Aug. 16 (Bloomberg) -- Treasuries rose, halting three days of losses, as yields at three-month highs attracted demand for U.S. sovereign debt.
U.S. 30-year bonds gained as the Federal Reserve is scheduled to buy as much as $2 billion of Treasuries due from February 2036 to August 2042 today as part of its program to boost the economy, according to the Fed Bank of New York website. Treasury 10-year yields touched the highest since May as data pointed to improvement in the U.S. economy, dimming prospects for the central bank to add to its monetary stimulus.
“Yields are more likely to drop a little bit over the near term until we gather some more data,” Alan De Rose, head of Treasury trading at Oppenheimer & Co. Inc. in New York. “We’ve backed up 40 basis points in three weeks. We’ve backed up into some good support levels.”
The benchmark 10-year yield declined two basis points, or 0.02 percentage point, to 1.80 percent at 10:40 a.m. New York time, according to Bloomberg Bond Trader data. It was as high as 1.86 percent, the most since May 11. The price of the 1.625 percent security due in August 2022 added 5/32, or $1.56 per $1,000 face amount, to 98 14/32.
Thirty-year bonds yields fell two basis points to 2.90 percent, after reaching 2.96 percent, the most since May 15.
The 10-day relative-strength index, a gauge of momentum, for the 10-year note, was 70.7 today from 47.5 Aug. 2. A level below 30 or above 70 suggests the yield may change direction. The index reached 28.5 on July 24, the day before the 10-year yields fell to a record low 1.379 percent.
The 10-year yield failed to breach 1.86 percent, its 200-day moving average, according to data compiled by Bloomberg. The yield has been below its 200-day moving average on April 6.
“Yesterday may have represented a bit of a catharsis, a purging of positions,” said Chris Ahrens, head interest-rate strategist at UBS AG in Stamford, Connecticut, one of the 21 primary dealers that trade with the Fed. “The economic backdrop remains shabby. You’re at the top of the band at RSI.”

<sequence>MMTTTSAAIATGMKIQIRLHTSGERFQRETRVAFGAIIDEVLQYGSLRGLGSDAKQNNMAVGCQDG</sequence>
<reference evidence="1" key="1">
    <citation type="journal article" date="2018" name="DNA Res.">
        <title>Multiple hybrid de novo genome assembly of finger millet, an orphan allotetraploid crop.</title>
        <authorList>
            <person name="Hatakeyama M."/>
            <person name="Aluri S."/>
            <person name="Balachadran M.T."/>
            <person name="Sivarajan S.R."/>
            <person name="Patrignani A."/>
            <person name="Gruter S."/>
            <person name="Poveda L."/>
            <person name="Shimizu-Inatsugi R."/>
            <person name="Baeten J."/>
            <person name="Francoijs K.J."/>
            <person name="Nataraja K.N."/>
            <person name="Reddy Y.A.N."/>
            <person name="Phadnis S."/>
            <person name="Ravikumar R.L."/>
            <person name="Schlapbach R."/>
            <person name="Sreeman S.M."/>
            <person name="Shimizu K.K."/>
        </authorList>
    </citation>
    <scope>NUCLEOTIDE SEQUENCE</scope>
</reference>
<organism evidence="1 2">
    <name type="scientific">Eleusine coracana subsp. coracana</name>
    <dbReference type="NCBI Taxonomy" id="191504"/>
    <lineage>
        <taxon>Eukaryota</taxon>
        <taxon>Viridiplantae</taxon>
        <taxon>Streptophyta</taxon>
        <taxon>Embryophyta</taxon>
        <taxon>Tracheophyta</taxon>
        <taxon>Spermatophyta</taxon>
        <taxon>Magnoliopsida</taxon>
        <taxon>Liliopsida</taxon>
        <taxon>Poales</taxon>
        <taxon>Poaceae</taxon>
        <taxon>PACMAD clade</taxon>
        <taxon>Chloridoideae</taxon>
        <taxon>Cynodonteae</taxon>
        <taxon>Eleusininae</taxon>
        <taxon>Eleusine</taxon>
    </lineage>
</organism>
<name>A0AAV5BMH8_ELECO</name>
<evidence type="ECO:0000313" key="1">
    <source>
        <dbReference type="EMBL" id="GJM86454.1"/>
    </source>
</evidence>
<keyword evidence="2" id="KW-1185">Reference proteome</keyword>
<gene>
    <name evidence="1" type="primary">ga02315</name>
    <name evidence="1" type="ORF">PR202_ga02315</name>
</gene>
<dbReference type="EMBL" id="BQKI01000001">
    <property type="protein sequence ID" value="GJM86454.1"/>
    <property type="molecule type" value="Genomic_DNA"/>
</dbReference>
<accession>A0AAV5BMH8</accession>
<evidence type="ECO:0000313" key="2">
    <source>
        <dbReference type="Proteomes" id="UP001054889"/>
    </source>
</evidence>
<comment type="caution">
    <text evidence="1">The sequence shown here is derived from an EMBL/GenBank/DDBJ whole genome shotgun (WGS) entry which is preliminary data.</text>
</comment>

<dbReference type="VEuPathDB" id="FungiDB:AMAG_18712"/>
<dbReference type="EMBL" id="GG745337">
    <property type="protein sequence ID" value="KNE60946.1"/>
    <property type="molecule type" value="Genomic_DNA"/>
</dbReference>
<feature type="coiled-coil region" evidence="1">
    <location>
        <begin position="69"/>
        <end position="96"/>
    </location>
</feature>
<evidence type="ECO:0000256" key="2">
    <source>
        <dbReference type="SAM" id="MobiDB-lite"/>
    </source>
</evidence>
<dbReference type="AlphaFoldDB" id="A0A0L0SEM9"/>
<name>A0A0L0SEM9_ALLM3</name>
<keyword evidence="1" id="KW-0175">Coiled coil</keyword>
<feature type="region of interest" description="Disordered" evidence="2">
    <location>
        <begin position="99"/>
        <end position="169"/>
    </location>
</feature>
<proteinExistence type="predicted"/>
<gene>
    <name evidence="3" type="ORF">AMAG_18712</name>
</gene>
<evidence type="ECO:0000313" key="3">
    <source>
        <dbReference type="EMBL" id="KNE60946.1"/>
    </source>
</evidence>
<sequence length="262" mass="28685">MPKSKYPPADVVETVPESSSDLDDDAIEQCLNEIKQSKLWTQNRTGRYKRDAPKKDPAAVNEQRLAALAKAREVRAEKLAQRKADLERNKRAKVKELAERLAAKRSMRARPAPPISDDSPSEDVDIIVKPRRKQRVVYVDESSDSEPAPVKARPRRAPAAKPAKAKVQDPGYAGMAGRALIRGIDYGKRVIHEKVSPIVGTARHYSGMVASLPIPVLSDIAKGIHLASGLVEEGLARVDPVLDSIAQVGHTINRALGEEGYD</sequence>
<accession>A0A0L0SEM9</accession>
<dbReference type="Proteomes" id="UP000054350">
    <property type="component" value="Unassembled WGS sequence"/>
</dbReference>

Investors received 0.94 percentage point of additional yield by buying 10-year notes in the U.S. instead of Japan. The difference was almost the most since May.
New-home starts fell 1.1 percent to a 746,000 annual rate from June’s 754,000 pace, Commerce Department figures showed today in Washington. The median estimate of 79 economists surveyed by Bloomberg News called for 756,000. Building permits, a proxy for future construction, rose to an 812,000 pace, the most since August 2008.
Jobless claims climbed by 2,000 to 366,000 in the week ended Aug. 11, Labor Department figures showed today in Washington. The median forecast of 45 economists surveyed by Bloomberg News called for an increase to 365,000.
The U.S. added 163,000 jobs last month, a government report showed on Aug. 3, more than the 100,000 projected by analysts. Retail sales rose 0.8 percent, the biggest increase since February, Commerce Department figures showed Aug. 14. Industrial production increased 0.6 percent in July from June, the Federal Reserve reported yesterday.
Treasuries have handed investors a 1.4 percent loss this month, according to Bank of America Merrill Lynch data. An index of sovereign bonds around the world dropped 0.6 percent, the data show.
The MSCI All-Country World Index of stocks returned 2.4 percent including reinvested dividends, according to data compiled by Bloomberg.
The U.S. central bank has held its target for overnight lending in a range of zero to 0.25 percent since 2008 and plans to keep it there at least through late 2014 to stimulate the world’s biggest economy. The Fed bought $2.3 trillion of mortgage and Treasury debt from 2008 to 2011 in two rounds of so-called quantitative easing to cap borrowing costs. It’s now in the process of swapping shorter-term Treasuries in its holdings with those due in six to 30 years to put downward pressure on long-term borrowing costs.
An index of Treasury Inflation-Protected Securities has declined 2.1 percent this month, based on the Bank of America Merrill Lynch figures. The U.S. consumer-price index rose 1.4 percent in July from the year before, the smallest increase since November 2010, Labor Department data yesterday showed.
The difference between yields on 10-year notes and same- maturity TIPS, a gauge of trader expectations for consumer prices during the life of the debt, was 2.27 percentage points. The average during the past decade is 2.15 percentage points.